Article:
When you communicate to another person your promise, you are making an offer. For example, if you promote your services in three different packages on your website, then you are making an offer to each person who views that webpage.

    When thinking about business contracts, a company that prepares a proposal is making an offer. If the business looking at that proposal accepts it, that is the first step toward a binding contract, but if they come back and says, “we want something different,” then that offer no longer stands as the offer It’s a counteroffer and the counteroffer takes the place of the original offer.

    This will go on until the parties reach a point where there is an offer that is capable of being accepted, and that’s where you get acceptance.

     

    2. acceptance

    There must also be acceptance of the offer through a clear statement or conduct in response to the offer. Acceptance can be evidenced in a variety of ways, so it could simply be an email, a telephone conversation, or the signing of a formal written contract.

    For online services, acceptance will be when your customer clicks on that button that says, ‘Buy Now’. That is accepting the offer that has been made available on the website.

    Contracts are commonly accepted by signature, or by checking a box next to a statement that says you agree to the terms and conditions.  Many contracts are binding without a signature, but not all contracts can be legally binding without being signed. Contracts for the sale of land must be in writing and signed. Wills must also be in writing and signed to be enforceable without needing court intervention.

    A form of signature is preferred because even if the parties did not read the contract before signing it, their signatures indicate that they have read and understood and are bound by the terms.

    However, this does not mean that if your contract is not signed, it is not valid and therefore not enforceable. Parties can also accept the contract terms through their conduct or other circumstances. It all depends on the circumstances and intention exhibited by the parties. As long as it has been sufficiently communicated, it will be valid acceptance.

    For example, completing work referred to in the contract signals acceptance of the contract terms, and that person will be entitled to seek payment under the contract.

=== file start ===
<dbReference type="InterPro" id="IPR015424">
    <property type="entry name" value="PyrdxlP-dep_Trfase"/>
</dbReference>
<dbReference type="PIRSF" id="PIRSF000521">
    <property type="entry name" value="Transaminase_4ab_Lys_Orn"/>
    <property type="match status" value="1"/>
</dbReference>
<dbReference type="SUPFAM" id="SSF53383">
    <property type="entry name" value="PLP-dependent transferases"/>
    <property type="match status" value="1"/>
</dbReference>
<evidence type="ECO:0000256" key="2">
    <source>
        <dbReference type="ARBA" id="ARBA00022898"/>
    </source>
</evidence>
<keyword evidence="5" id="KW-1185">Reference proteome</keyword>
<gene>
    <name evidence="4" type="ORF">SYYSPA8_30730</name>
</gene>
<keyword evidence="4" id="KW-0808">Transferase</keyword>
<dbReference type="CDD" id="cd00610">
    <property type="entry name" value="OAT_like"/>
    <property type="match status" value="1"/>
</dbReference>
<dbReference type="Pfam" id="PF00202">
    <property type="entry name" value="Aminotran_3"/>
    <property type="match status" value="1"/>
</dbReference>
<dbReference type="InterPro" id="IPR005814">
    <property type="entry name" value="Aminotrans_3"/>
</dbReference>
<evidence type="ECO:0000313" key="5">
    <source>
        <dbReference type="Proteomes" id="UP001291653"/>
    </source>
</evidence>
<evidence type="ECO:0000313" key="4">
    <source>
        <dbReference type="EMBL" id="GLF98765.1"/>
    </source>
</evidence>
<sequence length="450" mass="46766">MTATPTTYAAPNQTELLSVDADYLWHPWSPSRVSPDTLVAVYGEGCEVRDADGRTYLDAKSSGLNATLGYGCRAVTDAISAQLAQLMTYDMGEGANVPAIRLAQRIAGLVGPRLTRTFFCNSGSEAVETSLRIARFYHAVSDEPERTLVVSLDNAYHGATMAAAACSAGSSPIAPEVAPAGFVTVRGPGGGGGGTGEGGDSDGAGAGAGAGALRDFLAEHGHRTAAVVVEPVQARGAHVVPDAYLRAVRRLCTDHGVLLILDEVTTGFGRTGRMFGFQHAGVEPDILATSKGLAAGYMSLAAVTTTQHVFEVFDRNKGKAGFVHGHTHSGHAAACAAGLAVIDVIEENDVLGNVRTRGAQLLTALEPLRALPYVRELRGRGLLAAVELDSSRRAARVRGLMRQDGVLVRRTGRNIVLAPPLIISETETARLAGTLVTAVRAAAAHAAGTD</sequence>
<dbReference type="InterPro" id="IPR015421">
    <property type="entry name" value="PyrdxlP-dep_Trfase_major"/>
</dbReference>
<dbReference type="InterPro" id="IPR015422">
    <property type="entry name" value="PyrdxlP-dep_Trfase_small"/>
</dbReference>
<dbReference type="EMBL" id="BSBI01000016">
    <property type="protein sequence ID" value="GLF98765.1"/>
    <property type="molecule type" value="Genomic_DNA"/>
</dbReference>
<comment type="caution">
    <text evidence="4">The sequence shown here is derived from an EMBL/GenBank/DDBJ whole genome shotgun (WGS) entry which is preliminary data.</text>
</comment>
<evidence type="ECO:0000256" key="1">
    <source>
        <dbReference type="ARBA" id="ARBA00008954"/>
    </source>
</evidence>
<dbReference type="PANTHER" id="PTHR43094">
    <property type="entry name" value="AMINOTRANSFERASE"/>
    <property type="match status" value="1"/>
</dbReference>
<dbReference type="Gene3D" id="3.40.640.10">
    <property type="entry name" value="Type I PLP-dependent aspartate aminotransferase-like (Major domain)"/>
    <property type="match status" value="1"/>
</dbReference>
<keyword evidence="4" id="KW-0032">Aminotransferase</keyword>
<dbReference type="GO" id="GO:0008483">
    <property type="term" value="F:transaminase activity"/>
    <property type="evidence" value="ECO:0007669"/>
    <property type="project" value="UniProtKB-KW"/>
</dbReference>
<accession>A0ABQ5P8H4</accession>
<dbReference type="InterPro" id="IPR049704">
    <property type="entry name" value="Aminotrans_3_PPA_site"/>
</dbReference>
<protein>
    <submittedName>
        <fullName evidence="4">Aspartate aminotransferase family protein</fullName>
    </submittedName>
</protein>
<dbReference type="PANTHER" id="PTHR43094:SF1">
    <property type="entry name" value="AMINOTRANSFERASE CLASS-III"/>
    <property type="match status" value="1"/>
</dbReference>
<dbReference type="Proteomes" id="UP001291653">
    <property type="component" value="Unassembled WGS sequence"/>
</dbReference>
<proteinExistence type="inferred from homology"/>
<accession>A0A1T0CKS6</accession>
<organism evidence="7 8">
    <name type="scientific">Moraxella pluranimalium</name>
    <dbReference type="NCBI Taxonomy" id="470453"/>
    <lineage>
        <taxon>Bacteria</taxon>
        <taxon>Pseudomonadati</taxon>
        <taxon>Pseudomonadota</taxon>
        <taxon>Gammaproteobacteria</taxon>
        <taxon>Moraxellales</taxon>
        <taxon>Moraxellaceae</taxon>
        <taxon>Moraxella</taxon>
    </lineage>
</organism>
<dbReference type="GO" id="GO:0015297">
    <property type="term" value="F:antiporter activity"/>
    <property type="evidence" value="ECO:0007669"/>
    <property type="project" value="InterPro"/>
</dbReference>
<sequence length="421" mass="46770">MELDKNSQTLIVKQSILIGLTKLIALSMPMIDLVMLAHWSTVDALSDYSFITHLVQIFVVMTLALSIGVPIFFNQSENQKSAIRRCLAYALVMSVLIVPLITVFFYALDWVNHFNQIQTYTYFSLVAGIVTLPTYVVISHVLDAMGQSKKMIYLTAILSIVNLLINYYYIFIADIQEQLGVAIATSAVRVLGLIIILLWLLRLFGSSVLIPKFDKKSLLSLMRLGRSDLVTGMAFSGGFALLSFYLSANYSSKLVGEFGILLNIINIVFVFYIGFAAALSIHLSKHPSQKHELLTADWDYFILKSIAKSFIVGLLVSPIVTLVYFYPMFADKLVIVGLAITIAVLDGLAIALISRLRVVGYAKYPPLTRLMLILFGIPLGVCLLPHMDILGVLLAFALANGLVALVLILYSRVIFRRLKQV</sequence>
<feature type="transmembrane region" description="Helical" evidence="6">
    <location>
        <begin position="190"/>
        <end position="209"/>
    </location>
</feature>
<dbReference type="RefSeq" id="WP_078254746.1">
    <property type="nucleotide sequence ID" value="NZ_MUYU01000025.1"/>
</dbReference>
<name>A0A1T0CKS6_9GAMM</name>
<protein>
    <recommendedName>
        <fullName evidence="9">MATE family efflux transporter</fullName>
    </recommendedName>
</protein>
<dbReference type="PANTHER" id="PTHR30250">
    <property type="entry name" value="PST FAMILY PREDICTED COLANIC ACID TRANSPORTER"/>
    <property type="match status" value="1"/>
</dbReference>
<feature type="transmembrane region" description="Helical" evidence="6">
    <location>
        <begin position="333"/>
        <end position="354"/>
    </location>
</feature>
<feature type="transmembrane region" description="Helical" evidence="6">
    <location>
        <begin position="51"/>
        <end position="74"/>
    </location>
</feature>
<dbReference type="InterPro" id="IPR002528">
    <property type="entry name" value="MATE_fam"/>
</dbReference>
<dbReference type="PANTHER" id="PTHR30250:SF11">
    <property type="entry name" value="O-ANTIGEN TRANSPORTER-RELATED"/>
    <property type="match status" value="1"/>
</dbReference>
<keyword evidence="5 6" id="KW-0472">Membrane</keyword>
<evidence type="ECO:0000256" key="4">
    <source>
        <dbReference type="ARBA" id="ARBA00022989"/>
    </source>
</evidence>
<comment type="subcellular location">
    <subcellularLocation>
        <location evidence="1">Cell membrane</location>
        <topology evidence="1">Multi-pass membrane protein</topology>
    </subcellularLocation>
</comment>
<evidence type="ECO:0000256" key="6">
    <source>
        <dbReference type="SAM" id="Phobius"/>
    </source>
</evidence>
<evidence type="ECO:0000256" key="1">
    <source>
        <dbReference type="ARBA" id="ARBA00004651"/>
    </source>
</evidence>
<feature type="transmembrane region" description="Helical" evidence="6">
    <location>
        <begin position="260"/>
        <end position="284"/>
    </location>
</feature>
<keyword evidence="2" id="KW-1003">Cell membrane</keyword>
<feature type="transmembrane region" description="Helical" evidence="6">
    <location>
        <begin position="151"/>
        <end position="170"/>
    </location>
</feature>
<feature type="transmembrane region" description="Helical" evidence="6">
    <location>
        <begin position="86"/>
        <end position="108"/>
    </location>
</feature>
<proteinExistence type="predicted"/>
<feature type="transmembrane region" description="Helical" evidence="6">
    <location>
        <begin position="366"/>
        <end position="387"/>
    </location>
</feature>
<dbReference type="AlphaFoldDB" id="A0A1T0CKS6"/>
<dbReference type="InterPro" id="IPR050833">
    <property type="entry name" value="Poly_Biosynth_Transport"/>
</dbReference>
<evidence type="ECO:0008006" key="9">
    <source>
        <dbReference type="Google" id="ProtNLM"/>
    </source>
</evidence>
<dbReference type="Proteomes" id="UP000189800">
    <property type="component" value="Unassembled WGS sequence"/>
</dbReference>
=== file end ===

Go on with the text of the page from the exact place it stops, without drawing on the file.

A counteroffer is not acceptance, it is a new offer that needs acceptance.

     

    3. consideration

    A person must give some value in return for a promise to create a legally binding contract. In other words, each party must receive a benefit.  The most common form of consideration is payment in exchange for goods or services.

    With the online example, you’ve clicked the ‘Buy Now’ button. The consideration is the payment of money, and as soon as that consideration has passed, there is a binding contract in place.

    Using the example of a proposal, once the terms of the proposal are agreed and accepted by one party, either the payment of money or the start of work or both, will be consideration. The essential terms of the contract must be agreed before the point of consideration to be binding.

    So, if you ask a client to pay first and then give them terms and conditions after payment, then the terms and conditions won’t be binding because the consideration has occurred before those elements of the contract are agreed. This can be different where a deposit is conditional upon certain terms being accepted.

    Terms and conditions of a contract given to a purchaser only after the contract was formed will not be binding.

     

    4. Intent to create legal relations

    As entertaining as it might be to dare a friend in a pub to do something, if they do it, your payment to them is only enforceable based on your goodwill and is not legally enforceable.

    This is different to a restaurant promising that a huge meal is free if you can eat it all. That can be enforceable because the restaurant intends people to rely upon that promise in ordering the meal in the first place.

      other elements of a binding contract

      Aspects of contracts that can affect whether or not a contract is binding include capacity, mistake, illegal intent, fraud, misrepresentation, duress or no intent to create a legal contract.

       

      capacity

      Capacity is whether somebody has the legal capacity to make a contract. Only an adult can enter into a contract; that is somebody over the age of 18 years. A person under 18 years does not have legal capacity to form a binding contract.